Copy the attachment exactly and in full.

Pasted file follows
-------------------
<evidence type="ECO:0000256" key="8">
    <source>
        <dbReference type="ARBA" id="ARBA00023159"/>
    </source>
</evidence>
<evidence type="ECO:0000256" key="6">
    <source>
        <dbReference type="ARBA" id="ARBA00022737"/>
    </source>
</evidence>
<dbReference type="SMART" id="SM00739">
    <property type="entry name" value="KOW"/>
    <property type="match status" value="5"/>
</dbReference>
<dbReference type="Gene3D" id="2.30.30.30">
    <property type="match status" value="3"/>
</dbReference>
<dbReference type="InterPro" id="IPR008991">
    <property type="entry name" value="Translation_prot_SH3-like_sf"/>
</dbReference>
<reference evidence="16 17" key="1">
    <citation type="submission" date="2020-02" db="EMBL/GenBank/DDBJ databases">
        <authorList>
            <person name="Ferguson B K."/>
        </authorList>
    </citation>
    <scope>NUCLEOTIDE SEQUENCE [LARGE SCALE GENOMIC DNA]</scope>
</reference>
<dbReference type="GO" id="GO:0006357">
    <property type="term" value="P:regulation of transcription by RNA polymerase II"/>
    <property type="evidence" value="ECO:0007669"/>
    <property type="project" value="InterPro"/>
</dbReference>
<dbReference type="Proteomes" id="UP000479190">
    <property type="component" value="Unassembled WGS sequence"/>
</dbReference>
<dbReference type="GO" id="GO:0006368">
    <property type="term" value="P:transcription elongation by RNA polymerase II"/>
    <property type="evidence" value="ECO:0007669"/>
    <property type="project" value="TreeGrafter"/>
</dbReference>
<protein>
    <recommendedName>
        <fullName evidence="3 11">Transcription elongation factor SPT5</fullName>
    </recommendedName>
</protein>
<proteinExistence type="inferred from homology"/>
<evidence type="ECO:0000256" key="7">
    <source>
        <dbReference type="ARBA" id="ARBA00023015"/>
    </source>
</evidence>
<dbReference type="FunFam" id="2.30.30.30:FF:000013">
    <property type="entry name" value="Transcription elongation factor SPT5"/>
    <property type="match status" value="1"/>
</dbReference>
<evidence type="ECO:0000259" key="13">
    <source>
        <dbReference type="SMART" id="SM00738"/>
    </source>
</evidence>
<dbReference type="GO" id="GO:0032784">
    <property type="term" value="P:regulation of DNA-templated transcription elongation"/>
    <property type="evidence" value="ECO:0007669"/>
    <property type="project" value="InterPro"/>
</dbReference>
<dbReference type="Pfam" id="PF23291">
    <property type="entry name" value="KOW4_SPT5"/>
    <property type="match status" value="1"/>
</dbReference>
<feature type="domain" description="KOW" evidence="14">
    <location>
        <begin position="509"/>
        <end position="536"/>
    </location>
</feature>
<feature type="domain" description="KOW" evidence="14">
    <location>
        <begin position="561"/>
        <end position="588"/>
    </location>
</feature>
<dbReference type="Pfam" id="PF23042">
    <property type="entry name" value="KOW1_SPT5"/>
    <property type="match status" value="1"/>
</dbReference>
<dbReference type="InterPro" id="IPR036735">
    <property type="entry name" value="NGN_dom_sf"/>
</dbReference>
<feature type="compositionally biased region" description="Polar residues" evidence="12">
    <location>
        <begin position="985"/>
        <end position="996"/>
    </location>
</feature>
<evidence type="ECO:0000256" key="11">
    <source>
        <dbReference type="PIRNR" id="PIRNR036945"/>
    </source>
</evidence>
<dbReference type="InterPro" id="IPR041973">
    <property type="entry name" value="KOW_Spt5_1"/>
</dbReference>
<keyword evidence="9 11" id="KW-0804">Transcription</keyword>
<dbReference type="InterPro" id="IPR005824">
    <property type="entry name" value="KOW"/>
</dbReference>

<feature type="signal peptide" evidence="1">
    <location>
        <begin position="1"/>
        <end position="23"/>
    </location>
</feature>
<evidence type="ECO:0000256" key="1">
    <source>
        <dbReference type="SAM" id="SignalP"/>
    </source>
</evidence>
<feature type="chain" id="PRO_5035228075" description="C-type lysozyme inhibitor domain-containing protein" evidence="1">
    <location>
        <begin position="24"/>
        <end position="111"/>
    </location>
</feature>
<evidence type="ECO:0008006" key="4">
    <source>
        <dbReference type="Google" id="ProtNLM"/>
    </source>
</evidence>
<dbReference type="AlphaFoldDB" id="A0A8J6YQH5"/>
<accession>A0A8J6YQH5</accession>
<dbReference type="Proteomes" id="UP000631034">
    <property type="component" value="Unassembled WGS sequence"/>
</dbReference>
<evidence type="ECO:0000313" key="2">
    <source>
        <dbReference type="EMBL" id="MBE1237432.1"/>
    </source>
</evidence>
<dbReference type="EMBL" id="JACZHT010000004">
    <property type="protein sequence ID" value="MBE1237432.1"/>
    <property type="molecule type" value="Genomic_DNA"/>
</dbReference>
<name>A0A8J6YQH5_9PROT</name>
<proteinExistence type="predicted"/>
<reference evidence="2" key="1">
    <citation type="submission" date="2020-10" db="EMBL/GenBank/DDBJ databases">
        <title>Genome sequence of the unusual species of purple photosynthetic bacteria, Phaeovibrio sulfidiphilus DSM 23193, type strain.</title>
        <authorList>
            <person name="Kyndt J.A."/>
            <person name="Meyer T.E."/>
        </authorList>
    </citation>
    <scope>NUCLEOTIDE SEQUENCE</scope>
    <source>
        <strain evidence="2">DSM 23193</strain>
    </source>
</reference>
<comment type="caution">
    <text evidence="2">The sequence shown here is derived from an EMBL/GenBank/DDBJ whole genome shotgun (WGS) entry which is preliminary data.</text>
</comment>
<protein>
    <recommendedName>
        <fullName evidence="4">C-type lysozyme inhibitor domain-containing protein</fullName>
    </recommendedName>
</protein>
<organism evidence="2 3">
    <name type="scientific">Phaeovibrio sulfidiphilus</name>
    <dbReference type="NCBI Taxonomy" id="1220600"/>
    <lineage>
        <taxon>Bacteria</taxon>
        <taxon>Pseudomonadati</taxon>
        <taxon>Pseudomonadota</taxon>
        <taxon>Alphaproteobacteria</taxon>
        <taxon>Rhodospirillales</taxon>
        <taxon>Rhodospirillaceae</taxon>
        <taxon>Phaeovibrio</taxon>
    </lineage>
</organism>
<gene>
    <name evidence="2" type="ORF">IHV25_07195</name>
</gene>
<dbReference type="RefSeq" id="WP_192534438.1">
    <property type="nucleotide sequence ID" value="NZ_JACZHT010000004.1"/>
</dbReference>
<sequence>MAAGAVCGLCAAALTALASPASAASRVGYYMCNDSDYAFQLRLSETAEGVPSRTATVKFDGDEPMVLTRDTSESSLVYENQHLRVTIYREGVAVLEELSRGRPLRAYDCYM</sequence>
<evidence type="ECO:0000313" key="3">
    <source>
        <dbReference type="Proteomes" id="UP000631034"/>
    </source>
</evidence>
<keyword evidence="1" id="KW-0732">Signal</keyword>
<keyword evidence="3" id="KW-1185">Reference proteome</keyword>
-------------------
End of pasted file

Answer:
<evidence type="ECO:0000256" key="8">
    <source>
        <dbReference type="ARBA" id="ARBA00023159"/>
    </source>
</evidence>
<evidence type="ECO:0000256" key="6">
    <source>
        <dbReference type="ARBA" id="ARBA00022737"/>
    </source>
</evidence>
<dbReference type="SMART" id="SM00739">
    <property type="entry name" value="KOW"/>
    <property type="match status" value="5"/>
</dbReference>
<dbReference type="Gene3D" id="2.30.30.30">
    <property type="match status" value="3"/>
</dbReference>
<dbReference type="InterPro" id="IPR008991">
    <property type="entry name" value="Translation_prot_SH3-like_sf"/>
</dbReference>
<reference evidence="16 17" key="1">
    <citation type="submission" date="2020-02" db="EMBL/GenBank/DDBJ databases">
        <authorList>
            <person name="Ferguson B K."/>
        </authorList>
    </citation>
    <scope>NUCLEOTIDE SEQUENCE [LARGE SCALE GENOMIC DNA]</scope>
</reference>
<dbReference type="GO" id="GO:0006357">
    <property type="term" value="P:regulation of transcription by RNA polymerase II"/>
    <property type="evidence" value="ECO:0007669"/>
    <property type="project" value="InterPro"/>
</dbReference>
<dbReference type="Proteomes" id="UP000479190">
    <property type="component" value="Unassembled WGS sequence"/>
</dbReference>
<dbReference type="GO" id="GO:0006368">
    <property type="term" value="P:transcription elongation by RNA polymerase II"/>
    <property type="evidence" value="ECO:0007669"/>
    <property type="project" value="TreeGrafter"/>
</dbReference>
<protein>
    <recommendedName>
        <fullName evidence="3 11">Transcription elongation factor SPT5</fullName>
    </recommendedName>
</protein>
<proteinExistence type="inferred from homology"/>
<evidence type="ECO:0000256" key="7">
    <source>
        <dbReference type="ARBA" id="ARBA00023015"/>
    </source>
</evidence>
<dbReference type="FunFam" id="2.30.30.30:FF:000013">
    <property type="entry name" value="Transcription elongation factor SPT5"/>
    <property type="match status" value="1"/>
</dbReference>
<evidence type="ECO:0000259" key="13">
    <source>
        <dbReference type="SMART" id="SM00738"/>
    </source>
</evidence>
<dbReference type="GO" id="GO:0032784">
    <property type="term" value="P:regulation of DNA-templated transcription elongation"/>
    <property type="evidence" value="ECO:0007669"/>
    <property type="project" value="InterPro"/>
</dbReference>
<dbReference type="Pfam" id="PF23291">
    <property type="entry name" value="KOW4_SPT5"/>
    <property type="match status" value="1"/>
</dbReference>
<feature type="domain" description="KOW" evidence="14">
    <location>
        <begin position="509"/>
        <end position="536"/>
    </location>
</feature>
<feature type="domain" description="KOW" evidence="14">
    <location>
        <begin position="561"/>
        <end position="588"/>
    </location>
</feature>
<dbReference type="Pfam" id="PF23042">
    <property type="entry name" value="KOW1_SPT5"/>
    <property type="match status" value="1"/>
</dbReference>
<dbReference type="InterPro" id="IPR036735">
    <property type="entry name" value="NGN_dom_sf"/>
</dbReference>
<feature type="compositionally biased region" description="Polar residues" evidence="12">
    <location>
        <begin position="985"/>
        <end position="996"/>
    </location>
</feature>
<evidence type="ECO:0000256" key="11">
    <source>
        <dbReference type="PIRNR" id="PIRNR036945"/>
    </source>
</evidence>
<dbReference type="InterPro" id="IPR041973">
    <property type="entry name" value="KOW_Spt5_1"/>
</dbReference>
<keyword evidence="9 11" id="KW-0804">Transcription</keyword>
<dbReference type="InterPro" id="IPR005824">
    <property type="entry name" value="KOW"/>
</dbReference>

<feature type="signal peptide" evidence="1">
    <location>
        <begin position="1"/>
        <end position="23"/>
    </location>
</feature>
<evidence type="ECO:0000256" key="1">
    <source>
        <dbReference type="SAM" id="SignalP"/>
    </source>
</evidence>
<feature type="chain" id="PRO_5035228075" description="C-type lysozyme inhibitor domain-containing protein" evidence="1">
    <location>
        <begin position="24"/>
        <end position="111"/>
    </location>
</feature>
<evidence type="ECO:0008006" key="4">
    <source>
        <dbReference type="Google" id="ProtNLM"/>
    </source>
</evidence>
<dbReference type="AlphaFoldDB" id="A0A8J6YQH5"/>
<accession>A0A8J6YQH5</accession>
<dbReference type="Proteomes" id="UP000631034">
    <property type="component" value="Unassembled WGS sequence"/>
</dbReference>
<evidence type="ECO:0000313" key="2">
    <source>
        <dbReference type="EMBL" id="MBE1237432.1"/>
    </source>
</evidence>
<dbReference type="EMBL" id="JACZHT010000004">
    <property type="protein sequence ID" value="MBE1237432.1"/>
    <property type="molecule type" value="Genomic_DNA"/>
</dbReference>
<name>A0A8J6YQH5_9PROT</name>
<proteinExistence type="predicted"/>
<reference evidence="2" key="1">
    <citation type="submission" date="2020-10" db="EMBL/GenBank/DDBJ databases">
        <title>Genome sequence of the unusual species of purple photosynthetic bacteria, Phaeovibrio sulfidiphilus DSM 23193, type strain.</title>
        <authorList>
            <person name="Kyndt J.A."/>
            <person name="Meyer T.E."/>
        </authorList>
    </citation>
    <scope>NUCLEOTIDE SEQUENCE</scope>
    <source>
        <strain evidence="2">DSM 23193</strain>
    </source>
</reference>
<comment type="caution">
    <text evidence="2">The sequence shown here is derived from an EMBL/GenBank/DDBJ whole genome shotgun (WGS) entry which is preliminary data.</text>
</comment>
<protein>
    <recommendedName>
        <fullName evidence="4">C-type lysozyme inhibitor domain-containing protein</fullName>
    </recommendedName>
</protein>
<organism evidence="2 3">
    <name type="scientific">Phaeovibrio sulfidiphilus</name>
    <dbReference type="NCBI Taxonomy" id="1220600"/>
    <lineage>
        <taxon>Bacteria</taxon>
        <taxon>Pseudomonadati</taxon>
        <taxon>Pseudomonadota</taxon>
        <taxon>Alphaproteobacteria</taxon>
        <taxon>Rhodospirillales</taxon>
        <taxon>Rhodospirillaceae</taxon>
        <taxon>Phaeovibrio</taxon>
    </lineage>
</organism>
<gene>
    <name evidence="2" type="ORF">IHV25_07195</name>
</gene>
<dbReference type="RefSeq" id="WP_192534438.1">
    <property type="nucleotide sequence ID" value="NZ_JACZHT010000004.1"/>
</dbReference>
<sequence>MAAGAVCGLCAAALTALASPASAASRVGYYMCNDSDYAFQLRLSETAEGVPSRTATVKFDGDEPMVLTRDTSESSLVYENQHLRVTIYREGVAVLEELSRGRPLRAYDCYM</sequence>
<evidence type="ECO:0000313" key="3">
    <source>
        <dbReference type="Proteomes" id="UP000631034"/>
    </source>
</evidence>
<keyword evidence="1" id="KW-0732">Signal</keyword>
<keyword evidence="3" id="KW-1185">Reference proteome</keyword>